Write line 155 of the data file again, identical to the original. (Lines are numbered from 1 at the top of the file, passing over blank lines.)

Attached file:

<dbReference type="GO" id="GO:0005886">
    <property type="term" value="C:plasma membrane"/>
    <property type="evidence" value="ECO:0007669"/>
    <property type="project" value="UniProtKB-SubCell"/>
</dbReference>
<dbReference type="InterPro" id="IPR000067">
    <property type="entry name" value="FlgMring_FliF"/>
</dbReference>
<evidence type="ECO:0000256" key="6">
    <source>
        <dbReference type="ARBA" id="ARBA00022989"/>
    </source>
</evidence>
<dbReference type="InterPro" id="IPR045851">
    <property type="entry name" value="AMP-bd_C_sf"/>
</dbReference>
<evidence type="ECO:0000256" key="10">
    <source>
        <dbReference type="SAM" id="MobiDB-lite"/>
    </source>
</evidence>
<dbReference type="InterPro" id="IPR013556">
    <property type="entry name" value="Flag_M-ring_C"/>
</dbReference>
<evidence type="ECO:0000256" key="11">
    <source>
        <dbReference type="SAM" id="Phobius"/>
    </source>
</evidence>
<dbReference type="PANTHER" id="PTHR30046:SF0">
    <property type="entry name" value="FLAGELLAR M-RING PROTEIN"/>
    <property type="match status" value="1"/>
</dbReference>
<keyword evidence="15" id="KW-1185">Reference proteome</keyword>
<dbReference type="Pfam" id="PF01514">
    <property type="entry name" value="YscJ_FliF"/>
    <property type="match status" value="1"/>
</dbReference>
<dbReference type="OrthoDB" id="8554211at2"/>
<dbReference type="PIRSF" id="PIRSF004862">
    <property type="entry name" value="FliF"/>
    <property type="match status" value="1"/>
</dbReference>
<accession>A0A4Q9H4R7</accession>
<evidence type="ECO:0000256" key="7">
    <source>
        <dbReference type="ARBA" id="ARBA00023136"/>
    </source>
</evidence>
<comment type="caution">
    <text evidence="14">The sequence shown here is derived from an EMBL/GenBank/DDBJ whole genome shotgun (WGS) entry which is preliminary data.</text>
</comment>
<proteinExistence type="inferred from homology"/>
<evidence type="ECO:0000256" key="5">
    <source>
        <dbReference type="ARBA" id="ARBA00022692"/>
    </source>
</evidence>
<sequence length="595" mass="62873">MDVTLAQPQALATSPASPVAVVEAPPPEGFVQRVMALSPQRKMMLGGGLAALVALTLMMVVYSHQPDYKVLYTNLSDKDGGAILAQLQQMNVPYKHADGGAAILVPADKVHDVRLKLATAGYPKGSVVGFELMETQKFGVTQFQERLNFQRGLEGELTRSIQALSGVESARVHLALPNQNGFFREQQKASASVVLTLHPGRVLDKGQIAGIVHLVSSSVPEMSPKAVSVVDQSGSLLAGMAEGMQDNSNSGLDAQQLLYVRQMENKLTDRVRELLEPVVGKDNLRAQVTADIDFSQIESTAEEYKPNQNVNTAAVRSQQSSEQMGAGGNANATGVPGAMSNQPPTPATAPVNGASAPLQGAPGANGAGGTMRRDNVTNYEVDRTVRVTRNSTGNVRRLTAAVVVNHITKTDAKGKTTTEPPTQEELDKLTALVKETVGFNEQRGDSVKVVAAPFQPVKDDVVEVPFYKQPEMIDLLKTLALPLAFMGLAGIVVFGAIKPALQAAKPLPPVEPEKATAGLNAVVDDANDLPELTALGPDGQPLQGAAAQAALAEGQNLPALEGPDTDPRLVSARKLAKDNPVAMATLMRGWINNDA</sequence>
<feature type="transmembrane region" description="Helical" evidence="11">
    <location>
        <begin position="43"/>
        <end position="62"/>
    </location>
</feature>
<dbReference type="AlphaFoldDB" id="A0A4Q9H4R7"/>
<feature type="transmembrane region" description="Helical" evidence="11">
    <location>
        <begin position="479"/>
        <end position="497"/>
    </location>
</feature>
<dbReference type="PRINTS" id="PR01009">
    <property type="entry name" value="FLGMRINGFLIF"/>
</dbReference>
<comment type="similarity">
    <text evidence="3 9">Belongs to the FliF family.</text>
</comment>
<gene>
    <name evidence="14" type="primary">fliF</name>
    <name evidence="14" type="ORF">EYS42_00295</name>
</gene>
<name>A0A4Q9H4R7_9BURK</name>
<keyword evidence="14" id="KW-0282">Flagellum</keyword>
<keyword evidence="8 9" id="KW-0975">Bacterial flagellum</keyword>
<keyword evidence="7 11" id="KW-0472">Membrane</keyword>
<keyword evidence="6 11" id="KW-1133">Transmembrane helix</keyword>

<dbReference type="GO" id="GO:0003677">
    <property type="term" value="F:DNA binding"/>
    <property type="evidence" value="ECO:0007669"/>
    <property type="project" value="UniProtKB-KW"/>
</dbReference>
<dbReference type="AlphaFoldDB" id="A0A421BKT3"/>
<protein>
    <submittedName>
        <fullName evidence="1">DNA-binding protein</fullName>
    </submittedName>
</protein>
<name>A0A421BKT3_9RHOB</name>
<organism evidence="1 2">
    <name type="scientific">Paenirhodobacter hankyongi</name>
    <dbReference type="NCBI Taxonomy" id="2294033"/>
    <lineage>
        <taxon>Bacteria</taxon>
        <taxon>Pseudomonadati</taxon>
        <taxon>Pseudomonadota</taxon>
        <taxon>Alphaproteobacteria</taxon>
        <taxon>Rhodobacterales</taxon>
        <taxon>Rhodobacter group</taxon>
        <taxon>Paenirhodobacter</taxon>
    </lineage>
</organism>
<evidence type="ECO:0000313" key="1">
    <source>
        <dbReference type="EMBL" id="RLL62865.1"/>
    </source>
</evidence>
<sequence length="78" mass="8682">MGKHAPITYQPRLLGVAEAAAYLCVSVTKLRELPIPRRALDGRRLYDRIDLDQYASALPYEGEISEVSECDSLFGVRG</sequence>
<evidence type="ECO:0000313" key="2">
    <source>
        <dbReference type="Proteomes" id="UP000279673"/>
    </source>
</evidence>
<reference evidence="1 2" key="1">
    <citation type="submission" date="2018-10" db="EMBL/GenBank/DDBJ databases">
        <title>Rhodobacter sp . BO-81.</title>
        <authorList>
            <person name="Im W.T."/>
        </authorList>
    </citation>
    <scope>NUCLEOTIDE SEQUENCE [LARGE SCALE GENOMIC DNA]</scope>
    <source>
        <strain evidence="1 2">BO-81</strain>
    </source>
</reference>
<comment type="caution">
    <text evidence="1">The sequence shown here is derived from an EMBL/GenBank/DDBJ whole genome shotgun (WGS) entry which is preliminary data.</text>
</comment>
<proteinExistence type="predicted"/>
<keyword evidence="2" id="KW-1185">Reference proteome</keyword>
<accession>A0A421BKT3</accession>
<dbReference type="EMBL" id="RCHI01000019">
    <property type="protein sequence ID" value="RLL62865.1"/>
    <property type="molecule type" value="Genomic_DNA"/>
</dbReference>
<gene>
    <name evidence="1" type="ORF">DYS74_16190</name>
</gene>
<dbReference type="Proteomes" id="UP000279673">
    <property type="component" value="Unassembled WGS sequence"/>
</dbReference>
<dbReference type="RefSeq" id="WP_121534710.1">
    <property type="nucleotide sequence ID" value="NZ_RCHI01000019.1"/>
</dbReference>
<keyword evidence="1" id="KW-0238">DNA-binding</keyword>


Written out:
<keyword evidence="1" id="KW-0238">DNA-binding</keyword>